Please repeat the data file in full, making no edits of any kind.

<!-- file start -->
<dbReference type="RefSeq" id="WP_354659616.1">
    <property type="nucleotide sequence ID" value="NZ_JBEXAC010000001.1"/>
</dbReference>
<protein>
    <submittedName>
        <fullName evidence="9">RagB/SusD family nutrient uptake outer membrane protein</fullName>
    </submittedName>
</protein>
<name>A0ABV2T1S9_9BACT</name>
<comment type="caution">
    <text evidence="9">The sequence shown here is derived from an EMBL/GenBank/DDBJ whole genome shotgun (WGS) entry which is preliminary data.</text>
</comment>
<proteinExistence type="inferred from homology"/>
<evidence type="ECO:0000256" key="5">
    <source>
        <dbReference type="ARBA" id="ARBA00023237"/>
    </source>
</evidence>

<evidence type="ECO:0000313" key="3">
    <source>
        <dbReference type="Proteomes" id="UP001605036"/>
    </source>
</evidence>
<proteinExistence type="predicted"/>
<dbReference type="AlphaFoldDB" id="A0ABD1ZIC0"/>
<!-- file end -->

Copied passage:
<dbReference type="RefSeq" id="WP_354659616.1">
    <property type="nucleotide sequence ID" value="NZ_JBEXAC010000001.1"/>
</dbReference>
<protein>
    <submittedName>
        <fullName evidence="9">RagB/SusD family nutrient uptake outer membrane protein</fullName>
    </submittedName>
</protein>
<name>A0ABV2T1S9_9BACT</name>
<comment type="caution">
    <text evidence="9">The sequence shown here is derived from an EMBL/GenBank/DDBJ whole genome shotgun (WGS) entry which is preliminary data.</text>
</comment>
<proteinExistence type="inferred from homology"/>
<evidence type="ECO:0000256" key="5">
    <source>
        <dbReference type="ARBA" id="ARBA00023237"/>
    </source>
</evidence>

<evidence type="ECO:0000313" key="3">
    <source>
        <dbReference type="Proteomes" id="UP001605036"/>
    </source>
</evidence>
<proteinExistence type="predicted"/>
<dbReference type="AlphaFoldDB" id="A0ABD1ZIC0"/>